At its core, Super Mario Maker 2 is the same as the previous iterations in the series, which includes the sadly hobbled Nintendo 3DS version. It’s really more of a tool than a game, one where you can build something very specific: classic 2D Super Mario levels. You can choose from a range of terrain, power-ups, enemies, and gadgets to do whatever you like, and you can utilize the visual style from games like Super Mario World and Super Mario 3D World, each with their own unique elements. These levels can then be uploaded to the internet and shared with other users (provided the level is actually beatable). The result, at least with the original game, was a huge community of creators designing a seemingly endless supply of strange, challenging, and inventive levels that Shigeru Miyamoto would’ve never thought of.

The Switch version simply adds more — a lot more. One of the biggest changes is the new custom clear conditions, which dramatically alters the kinds of levels you can design. Typically, you beat every Super Mario level in the same way: making it to the end without dying. But what if you needed to do other things as well? You can make a level where you can only complete it if you don’t jump or another where you need to carry an object across the finish line.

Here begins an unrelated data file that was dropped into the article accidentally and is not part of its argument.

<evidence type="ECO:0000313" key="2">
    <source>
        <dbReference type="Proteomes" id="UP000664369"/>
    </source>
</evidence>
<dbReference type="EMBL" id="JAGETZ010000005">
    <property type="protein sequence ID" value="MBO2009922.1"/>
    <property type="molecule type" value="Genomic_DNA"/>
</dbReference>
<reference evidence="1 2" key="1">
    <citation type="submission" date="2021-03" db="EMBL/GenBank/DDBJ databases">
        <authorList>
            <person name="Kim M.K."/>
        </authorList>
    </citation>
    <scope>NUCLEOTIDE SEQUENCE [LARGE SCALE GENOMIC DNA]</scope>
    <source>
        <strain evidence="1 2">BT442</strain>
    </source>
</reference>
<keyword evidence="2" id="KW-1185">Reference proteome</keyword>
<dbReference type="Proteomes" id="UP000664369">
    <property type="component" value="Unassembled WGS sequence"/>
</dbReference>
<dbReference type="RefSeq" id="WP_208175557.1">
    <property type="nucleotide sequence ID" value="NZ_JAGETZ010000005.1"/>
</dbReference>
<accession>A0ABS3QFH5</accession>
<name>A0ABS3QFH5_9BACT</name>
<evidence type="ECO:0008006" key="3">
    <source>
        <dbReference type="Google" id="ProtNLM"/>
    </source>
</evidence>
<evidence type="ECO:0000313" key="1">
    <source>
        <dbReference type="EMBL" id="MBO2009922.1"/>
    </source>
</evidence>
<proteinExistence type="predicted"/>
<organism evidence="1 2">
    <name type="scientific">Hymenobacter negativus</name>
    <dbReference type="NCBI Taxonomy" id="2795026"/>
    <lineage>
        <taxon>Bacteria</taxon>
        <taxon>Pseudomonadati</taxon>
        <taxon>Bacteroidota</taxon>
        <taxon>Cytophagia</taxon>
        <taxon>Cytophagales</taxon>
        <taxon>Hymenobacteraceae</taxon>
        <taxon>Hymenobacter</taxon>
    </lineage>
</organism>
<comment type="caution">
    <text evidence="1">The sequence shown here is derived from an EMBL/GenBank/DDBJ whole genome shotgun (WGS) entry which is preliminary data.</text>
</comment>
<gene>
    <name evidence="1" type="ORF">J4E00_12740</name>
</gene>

Naturally, there’s also a large array of new building blocks as well. You can add a Koopa Troopa Car to make something like a side-scrolling shooter or the Cat Mario power-up for wall-climbing fun. Building is a very intuitive process: you can simply drag and drop items into your level and instantly playtest anything you add in.